Pillow talk

While “Early to bed and early to rise” was the stuff of many a childhood lesson, just how “healthy, wealthy and wise” it could make one, was often glossed over. Throughout history though famous nappers have included Leonardo da Vinci, Thomas Edison, Eleanor Roosevelt, Winston Churchill, and John F. Kennedy. Bill Clinton, famous for just 5 hours sleep a night, has since said of his political career, “most of the mistakes I made, I made when I was too tired”.

Before we touch on the importance of sleep, sleep deprivation, it’s no secret, has huge negative effects and has even been used as a form of torture. While complete sleep deprivation is ultimately fatal, partial sleep deprivation carries with it a wallop of nasties depending on the severity and duration. These include yawning, pale skin tone (looking pasty), slowed reaction time, lack of physical energy, depression, emotional instability, aching muscles, exhaustion, fainting, impatience, irritability, anger, road rage, slurred speech, stress, blurred vision, decreased mental ability, decreased concentration, psychosis, colour blindness, compromised immune system, decreased problem solving ability, impaired judgement, slowed reaction time, diabetes, dizziness, general confusion, hallucinations, hand tremors, headaches, hernia, nausea, infertility, memory loss, obesity, hypertension, delirium, heart disease and stroke.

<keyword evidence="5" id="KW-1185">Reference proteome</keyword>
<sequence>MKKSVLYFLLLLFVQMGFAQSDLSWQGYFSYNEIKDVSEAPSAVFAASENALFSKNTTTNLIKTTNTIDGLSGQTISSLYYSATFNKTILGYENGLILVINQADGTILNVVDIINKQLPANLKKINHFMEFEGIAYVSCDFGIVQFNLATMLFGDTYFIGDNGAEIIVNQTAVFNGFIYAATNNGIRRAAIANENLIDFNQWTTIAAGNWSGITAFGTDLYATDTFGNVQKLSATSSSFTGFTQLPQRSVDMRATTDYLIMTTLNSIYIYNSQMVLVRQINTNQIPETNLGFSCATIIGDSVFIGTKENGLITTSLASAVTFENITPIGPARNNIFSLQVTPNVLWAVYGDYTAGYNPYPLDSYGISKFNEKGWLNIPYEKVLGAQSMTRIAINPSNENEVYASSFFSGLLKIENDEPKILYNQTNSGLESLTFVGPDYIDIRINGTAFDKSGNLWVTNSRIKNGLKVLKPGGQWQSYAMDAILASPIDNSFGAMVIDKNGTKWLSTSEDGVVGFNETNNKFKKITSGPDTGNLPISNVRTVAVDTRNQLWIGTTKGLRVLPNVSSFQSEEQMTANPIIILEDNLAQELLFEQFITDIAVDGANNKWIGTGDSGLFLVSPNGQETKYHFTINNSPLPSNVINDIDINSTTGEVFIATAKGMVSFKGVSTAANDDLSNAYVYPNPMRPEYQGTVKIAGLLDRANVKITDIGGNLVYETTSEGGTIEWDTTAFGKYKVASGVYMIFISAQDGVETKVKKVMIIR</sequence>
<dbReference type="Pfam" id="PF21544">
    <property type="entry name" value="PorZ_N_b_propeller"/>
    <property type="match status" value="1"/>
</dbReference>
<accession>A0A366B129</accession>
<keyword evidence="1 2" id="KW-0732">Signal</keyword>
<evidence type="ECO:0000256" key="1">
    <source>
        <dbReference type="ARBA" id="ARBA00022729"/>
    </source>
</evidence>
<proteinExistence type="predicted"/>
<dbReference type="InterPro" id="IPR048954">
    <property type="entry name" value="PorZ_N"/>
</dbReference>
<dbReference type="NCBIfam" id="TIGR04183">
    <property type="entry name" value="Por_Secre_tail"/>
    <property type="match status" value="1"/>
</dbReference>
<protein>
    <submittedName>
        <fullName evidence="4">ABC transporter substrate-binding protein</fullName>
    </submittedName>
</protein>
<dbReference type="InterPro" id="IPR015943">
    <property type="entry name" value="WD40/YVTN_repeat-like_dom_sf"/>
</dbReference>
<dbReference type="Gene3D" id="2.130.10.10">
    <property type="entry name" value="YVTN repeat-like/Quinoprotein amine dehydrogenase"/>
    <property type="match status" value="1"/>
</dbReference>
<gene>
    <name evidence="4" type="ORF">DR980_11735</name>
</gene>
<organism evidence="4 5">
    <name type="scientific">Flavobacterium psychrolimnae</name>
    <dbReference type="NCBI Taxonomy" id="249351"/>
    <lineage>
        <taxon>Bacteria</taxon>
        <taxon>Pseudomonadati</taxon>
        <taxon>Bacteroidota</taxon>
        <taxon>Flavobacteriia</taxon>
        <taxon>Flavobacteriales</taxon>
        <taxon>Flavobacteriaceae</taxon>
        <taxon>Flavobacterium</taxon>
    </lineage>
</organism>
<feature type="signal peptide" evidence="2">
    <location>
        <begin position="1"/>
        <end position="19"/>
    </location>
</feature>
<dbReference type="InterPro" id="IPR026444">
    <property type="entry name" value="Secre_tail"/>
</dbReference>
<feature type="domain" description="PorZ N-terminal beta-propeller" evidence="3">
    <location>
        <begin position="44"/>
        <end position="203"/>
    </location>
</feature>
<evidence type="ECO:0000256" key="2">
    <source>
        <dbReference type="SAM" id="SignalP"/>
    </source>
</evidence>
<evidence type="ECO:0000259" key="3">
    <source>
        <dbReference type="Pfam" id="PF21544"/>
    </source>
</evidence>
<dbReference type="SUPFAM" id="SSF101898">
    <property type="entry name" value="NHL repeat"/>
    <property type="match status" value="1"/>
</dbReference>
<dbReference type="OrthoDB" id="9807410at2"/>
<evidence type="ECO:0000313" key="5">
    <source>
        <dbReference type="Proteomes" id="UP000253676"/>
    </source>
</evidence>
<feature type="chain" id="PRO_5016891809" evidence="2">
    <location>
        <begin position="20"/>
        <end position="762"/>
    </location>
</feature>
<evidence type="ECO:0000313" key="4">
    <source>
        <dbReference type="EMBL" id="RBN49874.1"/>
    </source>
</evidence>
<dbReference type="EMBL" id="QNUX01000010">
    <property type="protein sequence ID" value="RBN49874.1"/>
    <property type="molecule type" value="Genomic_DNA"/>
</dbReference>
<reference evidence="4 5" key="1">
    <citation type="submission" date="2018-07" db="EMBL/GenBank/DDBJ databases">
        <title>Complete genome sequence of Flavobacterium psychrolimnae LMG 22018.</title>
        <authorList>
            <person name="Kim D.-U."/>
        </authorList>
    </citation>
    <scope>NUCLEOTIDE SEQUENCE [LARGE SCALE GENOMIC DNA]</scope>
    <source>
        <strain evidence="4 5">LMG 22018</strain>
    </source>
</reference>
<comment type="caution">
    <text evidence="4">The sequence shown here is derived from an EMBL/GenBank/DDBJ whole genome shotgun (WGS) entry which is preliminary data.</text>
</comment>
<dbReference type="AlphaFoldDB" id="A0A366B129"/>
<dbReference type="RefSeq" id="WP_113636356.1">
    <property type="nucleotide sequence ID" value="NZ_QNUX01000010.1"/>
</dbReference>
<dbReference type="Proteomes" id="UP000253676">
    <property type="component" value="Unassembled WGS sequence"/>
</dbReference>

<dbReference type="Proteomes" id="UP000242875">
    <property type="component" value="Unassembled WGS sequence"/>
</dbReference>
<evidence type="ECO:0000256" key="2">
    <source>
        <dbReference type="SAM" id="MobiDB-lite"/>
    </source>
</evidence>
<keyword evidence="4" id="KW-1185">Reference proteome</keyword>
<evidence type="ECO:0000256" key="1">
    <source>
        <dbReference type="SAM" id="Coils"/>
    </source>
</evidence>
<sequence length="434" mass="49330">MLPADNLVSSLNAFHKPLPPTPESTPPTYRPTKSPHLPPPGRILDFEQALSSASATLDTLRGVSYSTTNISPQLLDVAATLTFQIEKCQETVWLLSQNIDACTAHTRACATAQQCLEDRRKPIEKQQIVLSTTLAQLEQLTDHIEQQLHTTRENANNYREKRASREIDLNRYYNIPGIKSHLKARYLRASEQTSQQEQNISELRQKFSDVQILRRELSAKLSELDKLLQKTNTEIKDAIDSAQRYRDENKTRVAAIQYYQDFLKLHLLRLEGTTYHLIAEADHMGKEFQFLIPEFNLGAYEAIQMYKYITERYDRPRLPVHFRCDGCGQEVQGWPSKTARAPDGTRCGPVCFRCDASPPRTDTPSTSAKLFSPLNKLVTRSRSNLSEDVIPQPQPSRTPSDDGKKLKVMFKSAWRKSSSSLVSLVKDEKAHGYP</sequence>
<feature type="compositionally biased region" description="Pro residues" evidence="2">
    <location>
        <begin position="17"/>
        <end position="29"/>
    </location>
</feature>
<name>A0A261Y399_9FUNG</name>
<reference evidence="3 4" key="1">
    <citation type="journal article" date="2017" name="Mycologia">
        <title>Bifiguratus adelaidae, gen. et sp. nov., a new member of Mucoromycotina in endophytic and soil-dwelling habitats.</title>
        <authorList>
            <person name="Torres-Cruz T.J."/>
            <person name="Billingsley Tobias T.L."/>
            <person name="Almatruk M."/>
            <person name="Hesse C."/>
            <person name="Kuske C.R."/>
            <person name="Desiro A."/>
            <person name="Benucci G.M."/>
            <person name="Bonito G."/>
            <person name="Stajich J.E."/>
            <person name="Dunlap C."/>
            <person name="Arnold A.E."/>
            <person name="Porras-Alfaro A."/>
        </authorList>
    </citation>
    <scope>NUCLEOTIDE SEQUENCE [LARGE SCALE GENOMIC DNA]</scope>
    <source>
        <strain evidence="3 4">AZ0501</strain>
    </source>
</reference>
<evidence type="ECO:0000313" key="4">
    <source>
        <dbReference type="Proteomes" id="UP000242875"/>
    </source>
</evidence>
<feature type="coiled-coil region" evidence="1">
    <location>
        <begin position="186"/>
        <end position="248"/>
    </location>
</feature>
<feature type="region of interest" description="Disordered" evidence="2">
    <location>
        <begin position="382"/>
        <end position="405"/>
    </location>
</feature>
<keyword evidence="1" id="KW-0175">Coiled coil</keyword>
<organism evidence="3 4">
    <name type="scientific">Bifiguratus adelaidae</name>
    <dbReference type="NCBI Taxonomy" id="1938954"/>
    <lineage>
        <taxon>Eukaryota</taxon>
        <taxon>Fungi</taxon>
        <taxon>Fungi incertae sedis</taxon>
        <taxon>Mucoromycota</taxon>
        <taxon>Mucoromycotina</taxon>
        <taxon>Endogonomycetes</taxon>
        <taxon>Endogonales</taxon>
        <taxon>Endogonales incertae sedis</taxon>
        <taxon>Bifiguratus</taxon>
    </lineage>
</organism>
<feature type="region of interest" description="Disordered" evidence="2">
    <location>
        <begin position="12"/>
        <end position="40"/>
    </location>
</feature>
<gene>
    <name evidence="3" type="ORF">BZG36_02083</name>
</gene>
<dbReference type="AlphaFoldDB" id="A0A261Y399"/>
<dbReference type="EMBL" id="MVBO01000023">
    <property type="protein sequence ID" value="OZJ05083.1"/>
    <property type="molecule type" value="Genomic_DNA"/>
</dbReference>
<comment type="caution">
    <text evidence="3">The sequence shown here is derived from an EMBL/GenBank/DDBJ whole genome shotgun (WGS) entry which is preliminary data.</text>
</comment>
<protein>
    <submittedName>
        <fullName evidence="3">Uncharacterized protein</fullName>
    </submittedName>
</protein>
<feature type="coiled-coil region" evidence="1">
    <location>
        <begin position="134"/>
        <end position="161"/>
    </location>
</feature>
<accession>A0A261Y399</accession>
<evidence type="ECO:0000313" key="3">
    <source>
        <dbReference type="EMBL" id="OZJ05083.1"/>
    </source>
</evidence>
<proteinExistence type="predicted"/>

In fact studies have shown that just 17 to 19 hours of sleep deprivation is the same as being drunk. We fire people for being drunk at work, so what then about those who bring their sleep deprivation to work? Even if you take the responsible decision not to drive when you’re sleep deprived, studies have shown that it’s as bad to show up at work after a sleepless night as it is after a couple of drinks.

Of course with busy lives and busy work schedules, the temptation to take work home or work after hours is huge. But essentially it’s a mistake and I do believe we all owe it to ourselves, our businesses and our loved ones to endeavour to start each day fresh and refreshed in order to achieve our real potential and be the best that we can be.

With sleep being next in importance to air, water and food, it’s imperative to take great care of every aspect of our rest. I believe proper sleep is the most underrated health habit and is the only way to maximum productivity. Besides improved energy, health, concentration, metabolism, circulation, creativity, ingenuity, confidence, leadership, decision-making and a host of other positives, good sleep also enables one to complete tasks more quickly, putting paid to any argument that one has too much work to sleep.

It’s always hard to start new habits, especially good ones, but here are some tips to get you “sleeping on it!”

  • Put 7-8 hours’ sleep on your to do list. Make it a priority.
  • If you don’t get it, consider catching an hour at lunch time. Researchers have found that even short naps can help you get into a better habit.
  • Choose a cut off time after work and stick to it.
  • Create a good bedroom environment.
  • Exercise, but not within 4 hours of bedtime.
  • Cut caffeine after 2 pm.
  • Write down your woes and worries. Once on paper, this helps turn your mind off.
  • Avoid bright screens within 1-2 hours of your bedtime. Say no to late-night television.
  • Stay cool. A cool bedroom environment encourages good sleep.
  • Breathe deeply. This helps reduce your heart rate and blood pressure, releases endorphins, and relaxes your body, priming you for sleep.

Practice relaxation techniques before bed.